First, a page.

Dr. Green Thumb Identification

Tree, Plant, Flower & Insect Identification

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Celtis occidentalis - Hackberry
 Can get up to 60 feet tall.
  This tree is very adaptable to various site conditions; however, insects tend to be problematic.  Most Hackberries I've encounter are attacked by insects that cause tissues of the leaf to swell.  These swellings/bumps on the leaves are known as Leaf Nipple Galls which are caused by Psyllid insects.
 Mature bark has vertical corky rows which criss-cross.
 Leaves are simple and attached alternately.
  Base of leaves are uneven.
  Leaves are serrate except for at the base of the leaf.
  Fruit is called a drupe (berry) red to dark red.

Ulmus americana - American Elm
 This tree was the first Urban Tree introduced into Urban plantings and was severally over planted.
  A major reason American Elms have declined is due to Dutch Elms Disease.  The disease is vectored by way of beetle and kills the xylem in the tree making translocation of water impossible.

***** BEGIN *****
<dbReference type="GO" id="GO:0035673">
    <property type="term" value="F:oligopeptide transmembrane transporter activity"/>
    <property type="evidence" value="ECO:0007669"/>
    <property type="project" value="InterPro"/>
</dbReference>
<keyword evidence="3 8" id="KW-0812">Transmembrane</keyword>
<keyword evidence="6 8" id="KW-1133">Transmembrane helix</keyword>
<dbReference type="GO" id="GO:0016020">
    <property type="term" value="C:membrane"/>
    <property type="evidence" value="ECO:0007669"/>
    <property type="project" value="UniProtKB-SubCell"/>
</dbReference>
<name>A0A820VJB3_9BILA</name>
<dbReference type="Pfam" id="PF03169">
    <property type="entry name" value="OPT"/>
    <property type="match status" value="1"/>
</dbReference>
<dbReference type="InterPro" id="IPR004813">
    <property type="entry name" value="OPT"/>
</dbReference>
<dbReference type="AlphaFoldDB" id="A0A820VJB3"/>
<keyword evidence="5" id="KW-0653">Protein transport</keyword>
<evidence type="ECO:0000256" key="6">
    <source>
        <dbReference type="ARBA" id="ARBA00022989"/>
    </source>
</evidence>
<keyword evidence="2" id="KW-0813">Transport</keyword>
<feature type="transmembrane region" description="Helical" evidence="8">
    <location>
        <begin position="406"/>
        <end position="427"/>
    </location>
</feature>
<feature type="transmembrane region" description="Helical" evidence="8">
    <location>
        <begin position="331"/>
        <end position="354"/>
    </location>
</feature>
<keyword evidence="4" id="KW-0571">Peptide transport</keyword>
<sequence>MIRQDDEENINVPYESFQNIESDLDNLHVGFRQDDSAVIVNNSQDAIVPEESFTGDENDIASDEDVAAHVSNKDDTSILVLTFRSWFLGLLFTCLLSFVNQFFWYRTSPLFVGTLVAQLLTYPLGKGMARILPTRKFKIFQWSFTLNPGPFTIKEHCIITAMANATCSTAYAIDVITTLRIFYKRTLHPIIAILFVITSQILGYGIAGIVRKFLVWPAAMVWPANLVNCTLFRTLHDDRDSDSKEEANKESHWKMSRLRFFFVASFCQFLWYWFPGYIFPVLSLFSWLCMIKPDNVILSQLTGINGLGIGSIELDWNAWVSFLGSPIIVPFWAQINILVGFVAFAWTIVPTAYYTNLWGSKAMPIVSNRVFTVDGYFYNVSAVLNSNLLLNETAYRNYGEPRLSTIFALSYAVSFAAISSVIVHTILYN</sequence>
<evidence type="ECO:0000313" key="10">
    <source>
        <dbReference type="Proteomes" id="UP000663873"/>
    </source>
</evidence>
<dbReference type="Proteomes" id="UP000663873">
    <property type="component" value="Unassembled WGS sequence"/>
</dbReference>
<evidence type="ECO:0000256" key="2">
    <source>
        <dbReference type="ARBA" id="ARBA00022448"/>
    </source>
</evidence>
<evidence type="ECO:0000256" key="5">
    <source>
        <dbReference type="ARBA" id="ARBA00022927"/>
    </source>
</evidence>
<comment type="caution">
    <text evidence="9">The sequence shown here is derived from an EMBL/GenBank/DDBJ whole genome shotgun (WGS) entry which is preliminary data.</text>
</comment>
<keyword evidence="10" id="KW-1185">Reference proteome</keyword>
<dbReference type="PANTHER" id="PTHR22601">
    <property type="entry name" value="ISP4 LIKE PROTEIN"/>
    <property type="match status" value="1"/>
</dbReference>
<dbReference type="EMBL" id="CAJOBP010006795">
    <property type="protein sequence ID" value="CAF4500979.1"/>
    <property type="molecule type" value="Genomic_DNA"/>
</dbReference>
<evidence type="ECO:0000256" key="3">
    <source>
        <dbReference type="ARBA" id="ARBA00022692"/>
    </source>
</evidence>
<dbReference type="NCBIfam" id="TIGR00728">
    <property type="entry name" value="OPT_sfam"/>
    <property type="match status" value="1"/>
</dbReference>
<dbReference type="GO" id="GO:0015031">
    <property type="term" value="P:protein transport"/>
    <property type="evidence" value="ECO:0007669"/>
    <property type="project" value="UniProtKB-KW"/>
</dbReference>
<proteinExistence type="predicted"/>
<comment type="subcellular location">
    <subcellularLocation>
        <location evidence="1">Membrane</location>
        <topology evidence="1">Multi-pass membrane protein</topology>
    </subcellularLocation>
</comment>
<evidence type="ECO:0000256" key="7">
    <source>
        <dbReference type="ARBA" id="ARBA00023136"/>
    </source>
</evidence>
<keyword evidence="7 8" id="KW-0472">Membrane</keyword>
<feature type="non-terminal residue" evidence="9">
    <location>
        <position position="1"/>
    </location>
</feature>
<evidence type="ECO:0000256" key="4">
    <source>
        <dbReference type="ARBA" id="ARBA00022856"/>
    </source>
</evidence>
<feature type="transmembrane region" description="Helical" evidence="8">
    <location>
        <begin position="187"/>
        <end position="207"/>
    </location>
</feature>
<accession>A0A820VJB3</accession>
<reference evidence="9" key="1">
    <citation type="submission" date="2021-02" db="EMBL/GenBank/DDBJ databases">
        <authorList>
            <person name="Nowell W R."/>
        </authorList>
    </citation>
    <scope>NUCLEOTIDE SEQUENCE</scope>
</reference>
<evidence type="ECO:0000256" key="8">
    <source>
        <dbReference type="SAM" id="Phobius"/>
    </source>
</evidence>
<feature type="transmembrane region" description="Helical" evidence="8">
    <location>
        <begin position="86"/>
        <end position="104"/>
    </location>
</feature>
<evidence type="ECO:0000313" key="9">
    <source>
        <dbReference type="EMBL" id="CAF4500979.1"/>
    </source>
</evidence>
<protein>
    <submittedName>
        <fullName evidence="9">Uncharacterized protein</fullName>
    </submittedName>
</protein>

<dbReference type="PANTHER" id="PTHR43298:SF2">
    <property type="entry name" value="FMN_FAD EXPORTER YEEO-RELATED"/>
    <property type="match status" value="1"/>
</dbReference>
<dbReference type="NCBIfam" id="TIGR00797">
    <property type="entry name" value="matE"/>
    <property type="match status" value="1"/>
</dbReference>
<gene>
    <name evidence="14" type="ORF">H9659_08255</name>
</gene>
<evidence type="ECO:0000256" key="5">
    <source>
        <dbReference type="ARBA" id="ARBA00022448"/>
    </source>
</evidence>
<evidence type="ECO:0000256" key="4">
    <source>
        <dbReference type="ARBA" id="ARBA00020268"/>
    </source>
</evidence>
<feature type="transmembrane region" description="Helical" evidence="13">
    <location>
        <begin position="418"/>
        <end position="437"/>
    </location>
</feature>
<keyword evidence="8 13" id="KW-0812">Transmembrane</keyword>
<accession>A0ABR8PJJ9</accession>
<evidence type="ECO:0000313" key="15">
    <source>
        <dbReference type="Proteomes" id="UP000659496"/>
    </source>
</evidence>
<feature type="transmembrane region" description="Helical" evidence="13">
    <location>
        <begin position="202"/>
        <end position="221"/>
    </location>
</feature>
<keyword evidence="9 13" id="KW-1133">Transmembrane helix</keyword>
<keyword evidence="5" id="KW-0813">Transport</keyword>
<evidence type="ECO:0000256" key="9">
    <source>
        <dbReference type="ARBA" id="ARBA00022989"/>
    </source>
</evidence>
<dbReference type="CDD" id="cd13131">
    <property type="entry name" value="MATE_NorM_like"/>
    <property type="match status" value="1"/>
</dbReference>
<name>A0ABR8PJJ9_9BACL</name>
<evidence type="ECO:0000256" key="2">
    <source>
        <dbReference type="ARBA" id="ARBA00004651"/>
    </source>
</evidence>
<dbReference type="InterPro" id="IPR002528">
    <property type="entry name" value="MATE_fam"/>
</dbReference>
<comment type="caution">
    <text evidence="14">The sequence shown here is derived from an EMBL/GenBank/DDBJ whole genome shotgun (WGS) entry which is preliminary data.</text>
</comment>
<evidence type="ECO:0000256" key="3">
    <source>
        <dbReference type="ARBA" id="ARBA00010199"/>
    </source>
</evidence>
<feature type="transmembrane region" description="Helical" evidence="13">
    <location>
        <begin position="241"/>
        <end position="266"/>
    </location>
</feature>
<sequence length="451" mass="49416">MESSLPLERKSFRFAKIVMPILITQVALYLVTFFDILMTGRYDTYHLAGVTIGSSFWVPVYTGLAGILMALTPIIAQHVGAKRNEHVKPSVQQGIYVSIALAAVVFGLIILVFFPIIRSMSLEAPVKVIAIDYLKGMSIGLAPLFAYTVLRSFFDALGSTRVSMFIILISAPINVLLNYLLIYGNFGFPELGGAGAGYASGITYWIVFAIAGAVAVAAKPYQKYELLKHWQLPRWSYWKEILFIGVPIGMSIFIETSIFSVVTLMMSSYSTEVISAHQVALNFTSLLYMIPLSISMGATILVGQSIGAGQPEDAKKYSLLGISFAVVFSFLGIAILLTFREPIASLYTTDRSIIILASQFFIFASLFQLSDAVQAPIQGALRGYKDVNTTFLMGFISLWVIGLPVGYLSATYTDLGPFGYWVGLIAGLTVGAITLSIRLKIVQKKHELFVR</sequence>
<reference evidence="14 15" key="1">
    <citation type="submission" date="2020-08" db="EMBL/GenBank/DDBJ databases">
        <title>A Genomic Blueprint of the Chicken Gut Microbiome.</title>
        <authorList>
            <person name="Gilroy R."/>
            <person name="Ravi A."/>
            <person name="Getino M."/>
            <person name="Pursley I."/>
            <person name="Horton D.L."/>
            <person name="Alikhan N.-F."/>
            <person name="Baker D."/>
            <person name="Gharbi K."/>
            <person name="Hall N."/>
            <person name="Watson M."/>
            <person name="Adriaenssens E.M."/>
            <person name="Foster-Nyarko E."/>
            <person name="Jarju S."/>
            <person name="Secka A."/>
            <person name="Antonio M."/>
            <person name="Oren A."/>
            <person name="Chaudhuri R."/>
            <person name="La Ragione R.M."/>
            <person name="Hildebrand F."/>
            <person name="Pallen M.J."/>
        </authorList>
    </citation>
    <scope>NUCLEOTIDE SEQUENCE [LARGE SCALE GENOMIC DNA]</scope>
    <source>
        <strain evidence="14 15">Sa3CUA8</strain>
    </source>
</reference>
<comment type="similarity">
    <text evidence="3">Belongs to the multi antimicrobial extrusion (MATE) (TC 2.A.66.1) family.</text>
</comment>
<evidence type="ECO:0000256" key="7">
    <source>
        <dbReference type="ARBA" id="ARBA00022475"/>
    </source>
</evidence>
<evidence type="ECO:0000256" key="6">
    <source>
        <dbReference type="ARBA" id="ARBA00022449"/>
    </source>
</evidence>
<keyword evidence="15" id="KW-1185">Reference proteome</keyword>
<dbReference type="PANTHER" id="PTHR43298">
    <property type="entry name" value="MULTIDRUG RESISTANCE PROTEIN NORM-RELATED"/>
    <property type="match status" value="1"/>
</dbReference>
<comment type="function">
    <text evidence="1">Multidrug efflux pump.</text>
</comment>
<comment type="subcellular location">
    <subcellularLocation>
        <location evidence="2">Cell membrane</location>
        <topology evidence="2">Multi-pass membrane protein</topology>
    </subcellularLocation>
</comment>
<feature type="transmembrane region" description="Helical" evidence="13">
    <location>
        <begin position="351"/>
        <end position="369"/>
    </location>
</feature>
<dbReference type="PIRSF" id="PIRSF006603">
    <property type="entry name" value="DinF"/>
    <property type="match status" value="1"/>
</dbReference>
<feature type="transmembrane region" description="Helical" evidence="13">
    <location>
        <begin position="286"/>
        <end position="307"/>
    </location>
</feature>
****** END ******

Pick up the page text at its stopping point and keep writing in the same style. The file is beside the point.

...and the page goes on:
The disease can also be transfered from neighboring American Elm Trees roots that have grafted together with an already infected American Elm.  This is why its best to diversify when planting.
 Leaves are simple and attached oppositely.
  Leaves are also serrate and veined pinnately.
  The undersides of the leaf feels like sand paper.

 Ulmus pumila - Siberian Elm
 Leaves are simple and alternately attached.
  Leaves are also serrated with small teeth, and the leaves are smaller then the American Elm.
 Up to 70 feet tall.
  One concern is damage from heavy snow and ice storms because of the outward spreading canopy.
Thick rows of bark with large areas of depressions between.  Light gray in color.  Rows may cross but don't form any type of pattern.